a) Platform providers understanding the need for older people to receive advice, training, support and encouragement offline as well as online, with a cost that is appropriate for the services offered. There are a few platforms on offer, but often the internet speed is not great.
b) Exploring a simple ‘plug-and-play’ model which does not necessarily give the user full access to the internet, but would enable them to have visual contact with family, friends, local council officials and others who provide a service to them. There is less opportunity for fraud on the ‘plug-and-play’ models whilst still giving the user much needed contact.
Digital inclusion is a fundamental human right. The right to access information, be consulted on important issues affecting every-day life is paramount. We need to recognise that being digitally connected is part of a necessary infrastructure, in the same way that it is to be able to get electricity or gas – it is that important. Discriminating against those who are unable or do not want to connect with technology is unacceptable and we look to you to use your powers to ensure that this does not happen.
There are many areas that exclude older people and others who are not connected to online services. Here are some of the many examples below:
a) The recent Census process: A member telephoned to ask for a paper copy of the Census form as she was not online only to be told she had to go online to ask for one!
b) Inability to access better fuel deals. If cheaper deals can be had online, then they should also be available to off-line customers.
c) The cost of equipment and broadband is not affordable on a fixed pension income.
d) Digital First is dangerous to older people’s health. GP appointments should be enabled by telephone and surgery visits with safety in mind during pandemic restrictions. Being asked to take a photograph of an injury and send to the surgery is no earthly good if you don’t have the equipment to do so. We are concerned that those not online may not receive the appropriate diagnosis and treatment to help them stay well.
e) The NHS computer systems do not talk to each other or GPs. This is a crucial part of making online engagement safe and appropriate.
f) Access to information is a human right and those without technology are being excluded by the drive to digitalise everything from newspapers to ticket purchases to access to doorstep milk and every-day goods deliveries.
g) Local and central government services, consultations and outcomes are all on-line. Some do have access to paper copies, but this is not a service offered across the board.
h) Digital banks and a cashless society make every-day life difficult for older people. Businesses must cater for all their customers. As we age, we often need the help and assistance of a real person more not less to enable us to access services and to buy the goods we need.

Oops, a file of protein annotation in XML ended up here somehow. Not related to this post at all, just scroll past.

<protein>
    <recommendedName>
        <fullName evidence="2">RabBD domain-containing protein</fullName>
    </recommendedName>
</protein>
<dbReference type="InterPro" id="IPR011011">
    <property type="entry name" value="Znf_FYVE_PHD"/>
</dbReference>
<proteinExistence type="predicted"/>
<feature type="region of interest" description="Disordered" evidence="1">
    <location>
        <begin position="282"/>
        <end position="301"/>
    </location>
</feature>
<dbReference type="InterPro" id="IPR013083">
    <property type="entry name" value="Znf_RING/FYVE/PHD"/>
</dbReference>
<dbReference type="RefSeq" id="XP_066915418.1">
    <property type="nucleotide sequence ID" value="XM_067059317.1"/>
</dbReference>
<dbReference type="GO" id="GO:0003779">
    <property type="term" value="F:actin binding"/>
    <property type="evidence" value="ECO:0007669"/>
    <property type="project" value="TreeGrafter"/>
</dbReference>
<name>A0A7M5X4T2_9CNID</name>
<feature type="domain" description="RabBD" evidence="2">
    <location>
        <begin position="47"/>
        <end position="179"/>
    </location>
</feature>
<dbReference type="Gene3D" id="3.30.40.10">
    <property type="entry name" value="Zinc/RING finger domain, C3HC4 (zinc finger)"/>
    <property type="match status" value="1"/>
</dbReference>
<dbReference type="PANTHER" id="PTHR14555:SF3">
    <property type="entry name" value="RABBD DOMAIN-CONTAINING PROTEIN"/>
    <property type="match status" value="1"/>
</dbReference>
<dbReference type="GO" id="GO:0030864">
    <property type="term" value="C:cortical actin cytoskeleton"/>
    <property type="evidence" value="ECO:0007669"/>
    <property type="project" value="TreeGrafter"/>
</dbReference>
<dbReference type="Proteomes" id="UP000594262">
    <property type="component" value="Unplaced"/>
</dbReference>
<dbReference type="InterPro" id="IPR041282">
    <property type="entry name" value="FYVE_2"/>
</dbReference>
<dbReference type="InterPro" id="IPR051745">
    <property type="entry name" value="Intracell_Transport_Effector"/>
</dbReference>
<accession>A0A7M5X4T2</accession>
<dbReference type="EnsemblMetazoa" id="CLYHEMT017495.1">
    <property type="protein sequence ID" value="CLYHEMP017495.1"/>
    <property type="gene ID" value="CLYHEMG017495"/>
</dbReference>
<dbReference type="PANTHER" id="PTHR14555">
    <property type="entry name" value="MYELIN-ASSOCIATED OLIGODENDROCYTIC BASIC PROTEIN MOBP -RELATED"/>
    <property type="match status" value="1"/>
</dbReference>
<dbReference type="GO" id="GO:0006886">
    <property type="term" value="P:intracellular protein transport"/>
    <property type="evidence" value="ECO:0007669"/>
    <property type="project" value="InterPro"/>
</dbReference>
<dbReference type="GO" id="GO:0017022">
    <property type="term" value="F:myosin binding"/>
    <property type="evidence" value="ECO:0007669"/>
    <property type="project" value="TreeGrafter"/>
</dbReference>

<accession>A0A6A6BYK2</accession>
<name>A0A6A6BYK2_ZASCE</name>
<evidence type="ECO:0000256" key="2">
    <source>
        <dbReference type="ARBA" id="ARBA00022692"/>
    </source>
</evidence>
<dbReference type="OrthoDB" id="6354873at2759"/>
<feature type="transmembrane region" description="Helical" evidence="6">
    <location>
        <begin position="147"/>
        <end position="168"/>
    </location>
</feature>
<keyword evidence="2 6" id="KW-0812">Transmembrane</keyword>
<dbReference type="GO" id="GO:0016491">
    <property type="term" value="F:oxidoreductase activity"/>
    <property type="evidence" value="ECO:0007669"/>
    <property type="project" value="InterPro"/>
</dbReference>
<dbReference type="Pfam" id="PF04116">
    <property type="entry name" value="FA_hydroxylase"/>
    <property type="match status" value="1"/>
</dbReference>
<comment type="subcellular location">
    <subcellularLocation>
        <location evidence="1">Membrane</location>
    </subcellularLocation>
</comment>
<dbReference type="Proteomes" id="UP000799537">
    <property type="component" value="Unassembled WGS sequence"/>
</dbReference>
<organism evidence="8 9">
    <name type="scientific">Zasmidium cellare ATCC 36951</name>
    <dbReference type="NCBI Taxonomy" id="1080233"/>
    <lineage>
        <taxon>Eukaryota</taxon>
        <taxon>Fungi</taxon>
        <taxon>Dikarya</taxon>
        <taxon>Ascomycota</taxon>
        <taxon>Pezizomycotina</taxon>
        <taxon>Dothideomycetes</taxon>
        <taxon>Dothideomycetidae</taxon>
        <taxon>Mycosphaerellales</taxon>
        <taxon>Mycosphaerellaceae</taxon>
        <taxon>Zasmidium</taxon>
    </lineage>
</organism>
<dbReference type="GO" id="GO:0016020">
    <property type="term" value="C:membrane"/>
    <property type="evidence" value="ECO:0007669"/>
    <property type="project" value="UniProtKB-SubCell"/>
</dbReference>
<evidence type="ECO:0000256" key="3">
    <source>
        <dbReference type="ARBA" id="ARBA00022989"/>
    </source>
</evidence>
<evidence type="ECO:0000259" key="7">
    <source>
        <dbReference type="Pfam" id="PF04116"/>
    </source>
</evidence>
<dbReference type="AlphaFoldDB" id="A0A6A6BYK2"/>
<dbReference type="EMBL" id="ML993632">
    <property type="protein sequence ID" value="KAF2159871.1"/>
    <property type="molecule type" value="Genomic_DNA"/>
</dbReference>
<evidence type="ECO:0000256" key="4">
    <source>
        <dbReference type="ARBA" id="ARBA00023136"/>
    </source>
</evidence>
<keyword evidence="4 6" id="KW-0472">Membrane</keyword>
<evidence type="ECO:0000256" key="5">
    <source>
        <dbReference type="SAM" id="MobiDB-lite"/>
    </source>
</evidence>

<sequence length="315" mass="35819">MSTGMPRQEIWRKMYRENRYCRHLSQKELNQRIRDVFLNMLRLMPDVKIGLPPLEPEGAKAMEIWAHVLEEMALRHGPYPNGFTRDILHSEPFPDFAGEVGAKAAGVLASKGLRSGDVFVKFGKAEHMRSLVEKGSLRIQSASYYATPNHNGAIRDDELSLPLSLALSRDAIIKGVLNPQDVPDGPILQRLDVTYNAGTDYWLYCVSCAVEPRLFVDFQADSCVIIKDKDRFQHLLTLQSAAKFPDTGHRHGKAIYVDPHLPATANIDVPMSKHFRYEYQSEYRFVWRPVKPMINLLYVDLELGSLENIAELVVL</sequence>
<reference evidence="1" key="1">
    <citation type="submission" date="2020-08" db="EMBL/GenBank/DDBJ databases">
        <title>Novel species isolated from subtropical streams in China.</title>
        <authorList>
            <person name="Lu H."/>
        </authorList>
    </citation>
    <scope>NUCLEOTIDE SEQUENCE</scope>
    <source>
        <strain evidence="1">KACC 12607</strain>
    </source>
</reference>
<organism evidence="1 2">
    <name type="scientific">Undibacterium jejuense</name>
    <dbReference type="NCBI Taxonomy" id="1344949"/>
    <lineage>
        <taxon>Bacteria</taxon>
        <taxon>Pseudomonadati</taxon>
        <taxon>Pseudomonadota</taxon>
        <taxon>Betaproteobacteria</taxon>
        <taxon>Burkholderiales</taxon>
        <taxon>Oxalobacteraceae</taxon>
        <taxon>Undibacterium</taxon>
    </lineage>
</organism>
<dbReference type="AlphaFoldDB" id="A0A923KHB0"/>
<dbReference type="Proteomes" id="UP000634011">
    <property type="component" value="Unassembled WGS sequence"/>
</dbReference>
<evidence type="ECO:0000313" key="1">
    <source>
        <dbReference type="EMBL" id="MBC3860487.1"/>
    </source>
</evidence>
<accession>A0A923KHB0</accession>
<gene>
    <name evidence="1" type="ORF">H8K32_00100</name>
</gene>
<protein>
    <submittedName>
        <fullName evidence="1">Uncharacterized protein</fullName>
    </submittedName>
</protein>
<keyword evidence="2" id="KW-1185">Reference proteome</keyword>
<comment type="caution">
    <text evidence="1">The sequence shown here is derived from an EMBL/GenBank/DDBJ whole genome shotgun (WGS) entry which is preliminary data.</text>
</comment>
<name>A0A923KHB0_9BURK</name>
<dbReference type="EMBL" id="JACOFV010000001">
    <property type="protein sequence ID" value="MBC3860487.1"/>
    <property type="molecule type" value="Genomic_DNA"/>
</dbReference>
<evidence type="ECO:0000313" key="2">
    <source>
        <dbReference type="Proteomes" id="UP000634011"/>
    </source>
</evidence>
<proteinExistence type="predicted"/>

i) We are compiling a dossier of one company and their exclusion of older, vulnerable people from doorstep milk deliveries. We will send this to you under separate cover when completed.
The Equality Act 2010 has age as a characteristic within its remit. The Goods and Services section of the Act is one that we see as important to avoid discriminating against older people and those with disabilities. We refer to the outcome of the case against HMRC in October 2020. This found that HMRC had discriminated against older and disabled customers not online by insisting that VAT returns must be done only online. We believe that the areas listed above could well fall into that category of discrimination. The expectation that older people can afford or want to be online is not appropriate and choice must remain with alternatives provided.
We would also ask you to consider that those generations online today are not necessarily going to be online as they grow older. To take away alternatives for individuals now will create a massive exclusion zone in their later life. We should not assume, or expect, that everyone’s life is totally enhanced by technology, expensive smart phones and a plethora of Apps.
We realise that digitalisation is something that is inevitable, but the process by which it takes place can be approached differently. We would value the opportunity to engage with your department to take a positive view of how we can all ensure that our older generation are given choices on how services are delivered to them.
We look forward to hearing from you.
The letters can be downloaded below
Letter to Oliver Dowden
Letter to Caroline Dineage
Letter to Jo Stevens